Chaı¨b-Oukadour and associates discovered that Hc-TeTx increases the amount of apoptotic enzymes/kinases which allow the neuron to live longer. The apoptotic effects viewed by Chaı¨b-Oukadour et al were centered on CGN cells, which does not have a lot of real life application. Their discovery was very important for building the ground work for a very important real life application. Mendieta et al used Chaı¨b-Oukadour et al's approach and shifted their sight towards the application of Hc-TeTx in MPP+ rats, which exhibit dopaminergic neuron degeneration. The lack of dopiaminergic neurons causes the condition of Parkinson's disease (PD)

The purpose of the experiment described by Mendieta et al. (2009) is to analyze the effects of administering the Hc-TeTx (C terminus of the heavy chain of tetanus toxin) to MPP+-treated rats and to observe its effects on the dopamine levels. This study is important because MPP+-treated rats exhibit the symptoms as patients with Parkingson's disease. This is because MPP+ treated rats have very low levels of dopamine due to the death of their dopaminergic neurons Mendieta et al. (2009). The first step to finding a cure to Parkingson's disease is to find a substance that will halt the death of dopaminergic neurons . The authors selected rats at random and injected the rats with either Hc-TeTx or MPP+ or Hc-TeTx and MPP+ in the striatum. The purpose of the three groups is to have 2 control groups - the MPP+-treated rats and Hc-TeTx-treated rats. Both these groups would allow the authors to maintain a clear image of the effects that both of these substances cause to a perfectly healthy rat. In addition, the injection of both Hc-TeTx and MPP+ was used to illustrate the effect of Hc-TeTx on mice that were inflicted with MPP+. They observed that the rats that were merely injected with MPP+ displayed an exponential decrease in motor functions, as expected, while the rats injected with Hc-TeTx demonstrated normal motor functions. Hence, the authors were able to go forth with the experiment and combine both Hc-TeTx with MPP+ in the rats, knowing that Hc-TeTx does not have any harmful effects on rats, while MPP+ displayed to have deleterious effects on the rats. Upon injecting both substances, the rats were run through the ipsilateral turns test (measures turns/min) and the researchers noted that the rats with Hc-TeTx and MPP+ turned half as many times as the MPP+ rats. This clearly displays that the rats given the Tetanus toxin heavy chain had much better motor control than the MPP+-treated rats. Furthermore, many other tests were used and all of the tests displayed similar results to the ipsilateral test. Additionally, dopamine levels were also measured in order to view if this Hc-TeTx would only treat the symptoms; as the current drugs prescribed for Parkingson's disease patients do, or if Hc-TeTx affected the direct cause of the death of the dopaminergic nerves. The researchers observed that the dopamine levels for Hc-TeTx MPP+-treated rats was almost as high as the control group while the MPP+-treated rats had only 60% of the dopamine located in the striatum. Overall the authors concluded that the C terminus of the heavy chain from the tetanus toxin may be used in order to slow the degeneration of patients with Parkingson's disease and can be very effective in the case of early diagnosis. The next step towards using Hc-TeTx as a drug is to test Hc-TeTx on different animals to confirm that the effects are similar. This is because some animals react differently to substances that humans do.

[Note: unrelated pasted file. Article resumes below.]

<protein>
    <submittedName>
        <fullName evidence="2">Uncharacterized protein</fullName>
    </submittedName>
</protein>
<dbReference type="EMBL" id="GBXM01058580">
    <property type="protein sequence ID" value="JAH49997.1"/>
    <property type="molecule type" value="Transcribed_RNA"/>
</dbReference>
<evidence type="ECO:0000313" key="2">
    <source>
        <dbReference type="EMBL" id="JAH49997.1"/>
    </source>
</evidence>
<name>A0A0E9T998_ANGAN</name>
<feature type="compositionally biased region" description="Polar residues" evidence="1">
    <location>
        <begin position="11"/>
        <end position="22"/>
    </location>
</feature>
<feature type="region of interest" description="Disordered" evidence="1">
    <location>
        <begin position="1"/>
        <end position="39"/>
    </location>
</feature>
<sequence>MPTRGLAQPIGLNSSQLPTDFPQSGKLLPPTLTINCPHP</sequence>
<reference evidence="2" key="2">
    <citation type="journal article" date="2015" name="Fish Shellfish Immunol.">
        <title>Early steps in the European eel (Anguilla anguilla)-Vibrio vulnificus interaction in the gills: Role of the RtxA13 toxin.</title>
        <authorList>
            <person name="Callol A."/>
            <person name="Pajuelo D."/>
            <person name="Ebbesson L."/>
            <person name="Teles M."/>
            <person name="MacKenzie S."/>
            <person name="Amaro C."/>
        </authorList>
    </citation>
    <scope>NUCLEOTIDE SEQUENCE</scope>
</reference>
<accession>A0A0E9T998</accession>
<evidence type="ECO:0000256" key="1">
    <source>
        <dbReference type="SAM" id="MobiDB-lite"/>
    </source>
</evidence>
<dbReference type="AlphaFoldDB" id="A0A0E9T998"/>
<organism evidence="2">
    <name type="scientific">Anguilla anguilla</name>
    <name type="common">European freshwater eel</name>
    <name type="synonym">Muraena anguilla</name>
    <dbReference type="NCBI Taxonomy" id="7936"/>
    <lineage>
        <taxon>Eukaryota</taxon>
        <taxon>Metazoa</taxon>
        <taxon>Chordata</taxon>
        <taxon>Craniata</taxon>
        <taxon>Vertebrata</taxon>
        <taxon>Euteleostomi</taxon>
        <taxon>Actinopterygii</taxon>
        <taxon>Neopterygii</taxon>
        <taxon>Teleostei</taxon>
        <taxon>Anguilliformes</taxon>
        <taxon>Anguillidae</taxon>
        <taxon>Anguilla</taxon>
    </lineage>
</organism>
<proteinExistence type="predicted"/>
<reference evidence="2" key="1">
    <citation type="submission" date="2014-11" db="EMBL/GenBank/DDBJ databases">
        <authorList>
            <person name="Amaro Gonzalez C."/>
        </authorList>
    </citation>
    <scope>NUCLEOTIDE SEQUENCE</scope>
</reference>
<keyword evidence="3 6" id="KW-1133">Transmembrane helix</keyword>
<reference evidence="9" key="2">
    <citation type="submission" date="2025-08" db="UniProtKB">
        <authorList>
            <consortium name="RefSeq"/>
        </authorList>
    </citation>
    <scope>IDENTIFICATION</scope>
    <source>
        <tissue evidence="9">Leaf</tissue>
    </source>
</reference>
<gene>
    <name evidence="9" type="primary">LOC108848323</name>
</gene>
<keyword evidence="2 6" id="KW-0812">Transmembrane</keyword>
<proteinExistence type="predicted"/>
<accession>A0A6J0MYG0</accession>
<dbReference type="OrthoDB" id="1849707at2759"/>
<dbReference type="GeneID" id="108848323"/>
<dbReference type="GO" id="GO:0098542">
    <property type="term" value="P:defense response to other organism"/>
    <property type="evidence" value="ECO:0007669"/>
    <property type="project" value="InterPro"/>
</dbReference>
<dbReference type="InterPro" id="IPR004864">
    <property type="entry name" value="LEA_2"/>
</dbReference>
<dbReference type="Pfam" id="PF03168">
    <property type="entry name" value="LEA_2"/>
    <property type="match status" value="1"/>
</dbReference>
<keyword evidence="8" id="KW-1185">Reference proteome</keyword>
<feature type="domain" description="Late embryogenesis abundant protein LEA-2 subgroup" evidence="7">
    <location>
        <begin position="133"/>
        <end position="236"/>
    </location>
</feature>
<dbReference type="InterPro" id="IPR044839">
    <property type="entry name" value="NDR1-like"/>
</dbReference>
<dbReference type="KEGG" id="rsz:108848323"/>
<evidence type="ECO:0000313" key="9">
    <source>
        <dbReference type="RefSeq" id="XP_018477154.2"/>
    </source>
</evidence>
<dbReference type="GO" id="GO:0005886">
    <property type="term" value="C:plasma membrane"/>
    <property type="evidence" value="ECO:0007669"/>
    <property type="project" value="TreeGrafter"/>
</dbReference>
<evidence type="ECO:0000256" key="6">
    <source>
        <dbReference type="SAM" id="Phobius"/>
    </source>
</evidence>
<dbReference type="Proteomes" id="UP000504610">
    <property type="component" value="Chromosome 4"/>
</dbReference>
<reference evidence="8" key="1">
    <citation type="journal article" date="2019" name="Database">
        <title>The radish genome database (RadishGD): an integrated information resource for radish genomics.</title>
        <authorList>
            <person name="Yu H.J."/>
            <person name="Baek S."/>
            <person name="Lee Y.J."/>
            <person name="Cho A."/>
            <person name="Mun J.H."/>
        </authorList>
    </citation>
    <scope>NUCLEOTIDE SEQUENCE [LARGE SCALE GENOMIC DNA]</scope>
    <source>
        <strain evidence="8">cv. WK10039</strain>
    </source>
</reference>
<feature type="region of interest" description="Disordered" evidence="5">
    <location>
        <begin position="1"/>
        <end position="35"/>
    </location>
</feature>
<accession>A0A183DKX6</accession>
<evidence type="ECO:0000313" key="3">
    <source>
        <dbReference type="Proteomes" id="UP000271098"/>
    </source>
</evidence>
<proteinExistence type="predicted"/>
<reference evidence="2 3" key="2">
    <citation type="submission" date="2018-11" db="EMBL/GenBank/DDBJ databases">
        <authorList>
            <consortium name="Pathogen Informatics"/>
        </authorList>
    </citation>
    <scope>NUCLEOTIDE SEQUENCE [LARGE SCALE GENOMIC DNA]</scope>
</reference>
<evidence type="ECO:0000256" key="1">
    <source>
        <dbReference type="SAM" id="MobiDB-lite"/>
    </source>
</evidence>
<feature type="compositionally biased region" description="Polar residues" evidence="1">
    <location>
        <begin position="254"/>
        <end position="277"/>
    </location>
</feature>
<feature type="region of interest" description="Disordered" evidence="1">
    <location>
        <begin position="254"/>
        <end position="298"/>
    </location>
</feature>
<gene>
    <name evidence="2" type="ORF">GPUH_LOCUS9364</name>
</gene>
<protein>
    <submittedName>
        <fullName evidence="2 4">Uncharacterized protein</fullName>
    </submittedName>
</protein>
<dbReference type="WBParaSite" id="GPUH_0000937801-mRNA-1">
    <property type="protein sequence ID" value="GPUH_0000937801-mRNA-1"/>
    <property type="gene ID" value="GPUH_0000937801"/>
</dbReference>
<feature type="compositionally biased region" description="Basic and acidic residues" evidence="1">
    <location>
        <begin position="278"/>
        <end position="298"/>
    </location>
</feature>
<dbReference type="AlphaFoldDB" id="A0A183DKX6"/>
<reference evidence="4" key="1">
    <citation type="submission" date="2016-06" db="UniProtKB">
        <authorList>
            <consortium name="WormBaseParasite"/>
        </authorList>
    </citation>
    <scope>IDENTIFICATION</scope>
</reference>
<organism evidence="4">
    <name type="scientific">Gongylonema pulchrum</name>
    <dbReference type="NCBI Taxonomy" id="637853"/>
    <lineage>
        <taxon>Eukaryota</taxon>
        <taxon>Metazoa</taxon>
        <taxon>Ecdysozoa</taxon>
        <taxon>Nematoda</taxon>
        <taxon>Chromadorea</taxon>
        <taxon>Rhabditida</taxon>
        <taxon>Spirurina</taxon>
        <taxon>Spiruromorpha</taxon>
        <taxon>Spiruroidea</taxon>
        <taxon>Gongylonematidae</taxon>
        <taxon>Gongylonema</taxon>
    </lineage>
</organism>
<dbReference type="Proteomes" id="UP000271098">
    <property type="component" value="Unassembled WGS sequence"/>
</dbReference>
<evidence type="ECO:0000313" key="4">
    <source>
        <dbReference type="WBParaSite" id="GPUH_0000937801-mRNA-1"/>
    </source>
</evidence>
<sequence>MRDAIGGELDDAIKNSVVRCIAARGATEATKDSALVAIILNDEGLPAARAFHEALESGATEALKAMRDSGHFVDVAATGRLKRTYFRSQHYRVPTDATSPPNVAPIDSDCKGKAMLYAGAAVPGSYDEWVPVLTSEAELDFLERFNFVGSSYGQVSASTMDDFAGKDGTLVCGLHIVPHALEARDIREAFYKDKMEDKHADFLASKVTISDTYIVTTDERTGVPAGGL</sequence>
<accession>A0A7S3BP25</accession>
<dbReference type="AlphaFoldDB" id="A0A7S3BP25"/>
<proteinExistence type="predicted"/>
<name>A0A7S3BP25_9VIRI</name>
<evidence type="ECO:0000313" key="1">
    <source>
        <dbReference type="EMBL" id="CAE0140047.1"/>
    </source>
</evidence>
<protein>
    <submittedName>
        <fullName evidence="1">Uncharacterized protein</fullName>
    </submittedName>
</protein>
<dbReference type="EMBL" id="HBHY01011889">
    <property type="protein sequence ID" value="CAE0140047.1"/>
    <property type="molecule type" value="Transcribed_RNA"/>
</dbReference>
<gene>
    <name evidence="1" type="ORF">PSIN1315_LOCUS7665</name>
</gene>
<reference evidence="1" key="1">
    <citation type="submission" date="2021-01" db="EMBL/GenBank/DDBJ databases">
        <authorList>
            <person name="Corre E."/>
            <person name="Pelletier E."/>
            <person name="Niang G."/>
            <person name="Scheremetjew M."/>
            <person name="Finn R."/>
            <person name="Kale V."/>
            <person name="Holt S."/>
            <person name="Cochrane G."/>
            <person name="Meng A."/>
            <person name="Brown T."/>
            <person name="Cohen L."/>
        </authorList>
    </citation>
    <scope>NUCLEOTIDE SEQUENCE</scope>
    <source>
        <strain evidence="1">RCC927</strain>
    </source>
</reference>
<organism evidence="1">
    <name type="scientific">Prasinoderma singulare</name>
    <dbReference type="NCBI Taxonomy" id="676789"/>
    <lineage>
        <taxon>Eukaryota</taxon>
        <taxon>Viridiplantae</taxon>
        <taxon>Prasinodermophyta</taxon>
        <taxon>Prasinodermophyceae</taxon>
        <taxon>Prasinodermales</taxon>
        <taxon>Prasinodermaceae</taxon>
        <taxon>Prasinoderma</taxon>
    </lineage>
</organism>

Throughout many different experiments the researchers concluded that tetanospasmin enters the cell using its C-terminus on the heavy chain through synaptic vesicles and travels up the axon in a retrograde fashion (Matteoli et al, 1996). Furthermore, the heavy chain specifically contained the domains that allowed tetanospasmin to enter the cell and cause its effects (Jane et al, 1992). Fortunately, the toxicity that is caused by tetanus resides on its light chain which was excluded from the tetanospasmin that was administrated to the rats/mice in most of the experiments (Li et al, 1998). The authors concluded that tetanospasmin not only inhibits neurons from degenerating through activating many apoptotic cascades through activation of kinases and enzymes, but it also can target specifically the dopaminergic neurons, which degenerate in PD patients (Mendieta et al. 2009). Currently, Parkingson's disease patients lack the ability to make a full recovery, but with all the new research put forth and the discoveries being made, it will only be a matter of time before Parkinson's disease will be a condition in the past.

Primary citation:

Other citation:

(, called Expression and Characterisation of the Heavy Chain of Tetanus Toxin:

Reconstitution of the Fully-Recombinant Dichain Protein in Active